Communications Minister Shlomo Karhi announced Monday a bill that will overhaul the country’s media market, and that critics say will mainly benefit right-wing channels favorable to the government.
Karhi’s plans include shuttering the Second Authority for Television and Radio and the Cable and Satellite Broadcasting Council. In its place, a single, nine-member regulatory body mostly chosen by politicians and with minimal powers will be established.
Three of its members will be bureaucrats, two will be public representatives chosen directly by the minister, and three others will be chosen by a committee of representatives of the communications, education, and justice ministers.
The existing Second Authority is a statutorily created regulator responsible for “ensuring the transmission of reliable, fair and balanced information,” among other cultural and competition-oriented goals, and is empowered to issue fines for content that infringes upon regulations.
Karhi also plans to ease the requirement for a license to broadcast news.
Other plans include creating a government body to measure ratings — currently managed by a private firm — and creating a fund to promote competitiveness and banning advertisements on Kan public radio, which is expected to severely harm the broadcaster.
Under the plans, there will not be any supervision of content aired by television and radio stations.
Critics view the reforms as designed to weaken Kan and networks deemed unfavorable to the government while strengthening and increasing funding received by explicitly right-wing networks such as Channel 14.
Karhi said that the goal of the reforms was to remove undesirable regulations “that interfere and decide what is allowed and what is forbidden.”
He said the existing external regulators “replace the public in determining priorities,” and their removal will promote a more diverse media scene.
“A public that was excluded for years from media will not be excluded anymore,” Karhi said. “The public can establish new channels, and place their views in the media. We want to add competition that will lower prices in this market.”
Asked about the increased risk of the spread of fake news with less regulation, Karhi charged there was nothing to prevent such a phenomenon currently.
In a joint statement, Channels 12, 13, and Kan slammed the proposal as an additional measure “to crush free press in Israel.”
“Implementation of this destructive plan, which includes government supervision and censorship of news as is customary in dictatorships, will lead to serious harm to Israeli democracy, freedom of expression and journalism in Israel,” the statement read.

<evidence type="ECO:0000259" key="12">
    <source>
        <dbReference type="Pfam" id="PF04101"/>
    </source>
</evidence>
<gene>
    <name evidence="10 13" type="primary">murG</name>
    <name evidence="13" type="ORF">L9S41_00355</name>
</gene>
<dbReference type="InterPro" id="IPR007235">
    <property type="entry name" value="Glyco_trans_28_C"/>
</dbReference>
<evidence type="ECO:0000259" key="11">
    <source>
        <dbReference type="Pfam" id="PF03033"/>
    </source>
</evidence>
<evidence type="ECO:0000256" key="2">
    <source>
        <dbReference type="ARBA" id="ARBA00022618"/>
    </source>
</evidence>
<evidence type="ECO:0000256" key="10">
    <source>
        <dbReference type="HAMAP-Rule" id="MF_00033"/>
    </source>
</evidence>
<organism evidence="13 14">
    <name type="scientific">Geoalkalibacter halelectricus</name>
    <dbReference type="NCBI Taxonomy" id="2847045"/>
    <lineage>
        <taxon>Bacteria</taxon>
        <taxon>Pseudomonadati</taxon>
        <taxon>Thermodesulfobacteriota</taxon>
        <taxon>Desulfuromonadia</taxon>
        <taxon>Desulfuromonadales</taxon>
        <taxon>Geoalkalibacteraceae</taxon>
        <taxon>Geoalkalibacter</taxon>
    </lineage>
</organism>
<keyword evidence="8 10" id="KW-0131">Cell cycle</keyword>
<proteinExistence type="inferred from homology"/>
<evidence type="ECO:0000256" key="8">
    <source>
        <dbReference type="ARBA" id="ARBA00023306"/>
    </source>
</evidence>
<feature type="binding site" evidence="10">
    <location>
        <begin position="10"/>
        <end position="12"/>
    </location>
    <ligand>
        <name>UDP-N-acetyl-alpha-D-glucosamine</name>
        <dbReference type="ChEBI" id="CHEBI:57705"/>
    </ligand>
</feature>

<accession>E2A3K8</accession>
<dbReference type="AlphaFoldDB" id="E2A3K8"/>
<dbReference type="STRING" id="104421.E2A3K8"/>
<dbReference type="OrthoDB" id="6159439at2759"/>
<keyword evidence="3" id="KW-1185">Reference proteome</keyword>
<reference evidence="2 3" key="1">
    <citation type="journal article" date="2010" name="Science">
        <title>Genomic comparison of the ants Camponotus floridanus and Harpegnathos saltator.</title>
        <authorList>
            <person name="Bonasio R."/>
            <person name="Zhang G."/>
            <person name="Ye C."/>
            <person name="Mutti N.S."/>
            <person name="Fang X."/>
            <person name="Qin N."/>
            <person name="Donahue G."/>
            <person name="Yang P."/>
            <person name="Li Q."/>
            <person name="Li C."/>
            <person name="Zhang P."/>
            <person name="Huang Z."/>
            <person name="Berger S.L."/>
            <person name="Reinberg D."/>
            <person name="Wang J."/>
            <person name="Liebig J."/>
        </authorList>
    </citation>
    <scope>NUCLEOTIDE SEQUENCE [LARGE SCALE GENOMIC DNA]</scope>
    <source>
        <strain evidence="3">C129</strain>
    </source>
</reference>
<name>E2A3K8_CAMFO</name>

Opposition leader Yair Lapid called Karhi’s proposals a “bribe to the owners of Channel 14.”
“This is a total crushing of the freedom of the press, this is an attempt to eliminate television channels that don’t bow to the government. Only in totalitarian countries does the government control mass media as proposed by Karhi,” Lapid said.
“If his proposal passes, the government will control every word that is broadcast and the public will never hear the truth,” he said, adding a quote by former US president Thomas Jefferson, who said in 1786: “Our liberty depends on the freedom of the press, and that cannot be limited without being lost.”
Karhi called Lapid a liar, in response to his claims the reforms would crush freedom of the press.
“So how do we make media more diverse? Look at what the left did and do the opposite: The left established commissars that interfere with content. I am breaking them up. You know this, Yair, because as someone who imposed his views on the citizens of Israel for three decades — true freedom of the press is what scares you the most,” Karhi said, referencing Lapid’s former career as a TV anchor.
Channel 14 also claimed in a statement that the proposals were not designed for its benefit, and will in fact allow millions of shekels to be transferred to Keshet, the company that owns Channel 12.
Former communications minister Yoaz Hendel also slammed the reforms in a statement, saying they will lead to “no competition, no free market, no infrastructure.”
Karhi initially unveiled his plans in March.
Even before entering office in late December, Karhi was gunning for the Kan public broadcaster, in line with his Likud party’s longstanding plans to cripple Israel’s public news and entertainment provider.
Likud was said to have pressured Karhi to restrain his plans to slash Kan’s funding, in order to prevent stirring up additional backlash amid the coalition’s controversial push to rapidly remake power divisions between judicial and political branches, led by party chief Prime Minister Benjamin Netanyahu.
In February, Karhi tried to block Kan, officially named the Israeli Public Broadcasting Corporation, from receiving advertising revenue and tried to pass its funding to direct state control. The Finance Ministry legal adviser swiftly objected to the plan, which Karhi had tried to insert into the Arrangements Law accompanying the state budget.
Carrie Keller-Lynn contributed to this report.